If Jordan had transcended Chicago, not everyone was just a basketball player.
In 1990, a Senate race in North Carolina presented a dilemma for the NBA star. Charlotte’s first African-American mayor Harvey Gantt, a Democrat, was trying to overthrow Republican Jesse Helms to become the state’s first black senator.
Helms had campaigned fiercely to try to prevent the Senate from approving a federal holiday to honor the icon of civil rights, Dr. Martin Luther King.
“My mom asked me to make a public service announcement on Harvey Gantt,” recalls Jordan in “The Last Dance”. “I said, ‘Look mom, I’m not talking about something I don’t know out of my pocket, but I’ll send a contribution to support it.'”
Gantt lost the election, but it was Jordan’s spontaneous remark on the team bus – “Republicans also buy sneakers” – that defined his position in the eyes of his critics. Jordan admits he said it, “like a joke,” but he has been haunted by these four words for decades.
While the Chicago native, former President Barack Obama, would have preferred Jordan to enter the political fray, he has a certain sympathy for his position, affirming in the film: “America is very fast to kiss a Michael Jordan, an Oprah Winfrey or a Barack Obama, as long as it is understood that you are not too controversial on broader social justice issues. ”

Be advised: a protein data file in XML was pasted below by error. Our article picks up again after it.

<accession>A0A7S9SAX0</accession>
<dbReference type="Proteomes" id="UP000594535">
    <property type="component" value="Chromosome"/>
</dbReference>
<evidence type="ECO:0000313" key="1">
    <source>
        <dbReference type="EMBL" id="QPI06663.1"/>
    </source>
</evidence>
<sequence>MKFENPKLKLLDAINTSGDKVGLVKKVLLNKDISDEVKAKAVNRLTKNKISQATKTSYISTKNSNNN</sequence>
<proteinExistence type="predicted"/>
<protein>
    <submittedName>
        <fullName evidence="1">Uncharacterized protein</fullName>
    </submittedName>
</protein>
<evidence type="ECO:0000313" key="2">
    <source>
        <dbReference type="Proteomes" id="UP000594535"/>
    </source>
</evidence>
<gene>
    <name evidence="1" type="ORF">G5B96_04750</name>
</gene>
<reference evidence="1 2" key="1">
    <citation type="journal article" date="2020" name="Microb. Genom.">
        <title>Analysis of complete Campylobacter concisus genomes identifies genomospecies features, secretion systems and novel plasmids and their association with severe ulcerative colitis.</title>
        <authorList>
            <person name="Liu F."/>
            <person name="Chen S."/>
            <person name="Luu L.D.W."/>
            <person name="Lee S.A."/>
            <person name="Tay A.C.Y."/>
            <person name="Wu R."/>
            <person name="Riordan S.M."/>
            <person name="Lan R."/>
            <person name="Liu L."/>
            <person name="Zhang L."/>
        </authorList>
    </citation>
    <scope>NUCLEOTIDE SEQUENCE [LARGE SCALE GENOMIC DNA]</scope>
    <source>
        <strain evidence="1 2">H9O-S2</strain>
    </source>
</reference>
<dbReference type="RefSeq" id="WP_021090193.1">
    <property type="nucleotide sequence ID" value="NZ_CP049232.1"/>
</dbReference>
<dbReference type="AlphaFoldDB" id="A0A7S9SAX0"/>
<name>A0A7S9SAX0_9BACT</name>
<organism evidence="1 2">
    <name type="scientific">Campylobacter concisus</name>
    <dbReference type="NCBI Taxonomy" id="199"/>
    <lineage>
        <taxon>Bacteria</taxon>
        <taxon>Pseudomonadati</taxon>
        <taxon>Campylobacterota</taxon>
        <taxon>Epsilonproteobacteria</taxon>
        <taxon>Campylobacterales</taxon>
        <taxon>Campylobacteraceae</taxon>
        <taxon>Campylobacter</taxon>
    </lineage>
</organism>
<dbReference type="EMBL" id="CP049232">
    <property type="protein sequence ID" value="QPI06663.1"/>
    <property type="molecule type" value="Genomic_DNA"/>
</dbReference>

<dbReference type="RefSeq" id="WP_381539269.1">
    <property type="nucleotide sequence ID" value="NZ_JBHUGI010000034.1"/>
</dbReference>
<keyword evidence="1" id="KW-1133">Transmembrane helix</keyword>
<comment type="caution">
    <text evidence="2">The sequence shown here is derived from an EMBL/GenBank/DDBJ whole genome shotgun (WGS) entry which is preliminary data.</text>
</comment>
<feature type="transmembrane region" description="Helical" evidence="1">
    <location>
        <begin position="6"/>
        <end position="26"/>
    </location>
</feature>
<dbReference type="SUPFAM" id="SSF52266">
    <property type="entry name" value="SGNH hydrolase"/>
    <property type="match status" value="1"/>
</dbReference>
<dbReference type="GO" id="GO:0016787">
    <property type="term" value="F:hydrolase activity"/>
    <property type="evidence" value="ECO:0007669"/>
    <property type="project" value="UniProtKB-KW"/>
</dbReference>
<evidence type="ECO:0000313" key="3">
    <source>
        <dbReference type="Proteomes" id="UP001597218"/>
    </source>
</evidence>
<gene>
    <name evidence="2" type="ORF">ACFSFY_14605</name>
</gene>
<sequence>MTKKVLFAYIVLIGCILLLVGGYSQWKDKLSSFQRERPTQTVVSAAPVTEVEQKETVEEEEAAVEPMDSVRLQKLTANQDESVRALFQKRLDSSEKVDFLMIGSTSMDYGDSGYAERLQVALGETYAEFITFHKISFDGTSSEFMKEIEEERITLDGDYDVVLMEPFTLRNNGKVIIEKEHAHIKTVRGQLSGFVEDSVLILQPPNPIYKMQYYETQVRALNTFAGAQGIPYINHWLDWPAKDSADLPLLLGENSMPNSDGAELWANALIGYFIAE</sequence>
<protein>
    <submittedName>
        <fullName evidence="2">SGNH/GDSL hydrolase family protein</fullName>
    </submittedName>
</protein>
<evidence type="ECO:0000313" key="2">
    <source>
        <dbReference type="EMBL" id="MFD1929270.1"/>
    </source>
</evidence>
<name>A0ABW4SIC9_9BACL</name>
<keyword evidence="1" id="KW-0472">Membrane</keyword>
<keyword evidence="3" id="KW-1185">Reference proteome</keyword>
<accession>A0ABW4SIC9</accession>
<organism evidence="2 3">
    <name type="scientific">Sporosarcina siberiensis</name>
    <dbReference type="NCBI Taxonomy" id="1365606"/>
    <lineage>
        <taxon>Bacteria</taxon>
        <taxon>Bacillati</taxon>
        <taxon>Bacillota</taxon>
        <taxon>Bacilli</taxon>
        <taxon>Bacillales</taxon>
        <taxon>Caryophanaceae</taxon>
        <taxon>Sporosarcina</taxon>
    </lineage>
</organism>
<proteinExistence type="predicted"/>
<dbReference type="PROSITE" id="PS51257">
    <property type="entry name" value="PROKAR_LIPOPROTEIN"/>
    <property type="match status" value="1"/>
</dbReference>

However, if you have ever wondered why Jordan is not mentioned in the same breath as Muhammad Ali, this is undoubtedly the reason.
“I congratulate Muhammad Ali for defending his beliefs, but I never considered myself an activist,” said Jordan. “I considered myself a basketball player. Was I selfish? Probably.”
And Jordan makes no excuses. “I give examples and if it inspires you, so much the better. And if not, then I may not be the person you should follow.”
Roan is reluctant to join those who criticize Jordan’s reluctance to get involved in business beyond basketball, pointing out that the superstar has rarely made any public appearances. But he also quickly added that “if he could have done more social stuff, I think he would have been so punchy.”
Then there’s the question of whether Michael Jordan is the type of guy you want to hang out with. There is a well known expression in sport – “nice guys finish last” – so what does that say about Jordan?
“Anything you think he could say about him,” laughs Roan, who arrived in Chicago a few months before Jordan in 1984.
“He was great for me, but when someone tried to play basketball against him or when he had a problem with someone at the front office like (general manager) Jerry Krause, Michael could be a pretty mean customer.”
Roan remembers very well the time he saw Jordan beating his teammate Scottie Pippen, who had an acrimonious relationship with Krause, to get behind the wheel of the bus and overturn him, exclaiming: “Now, this is your great chance! ”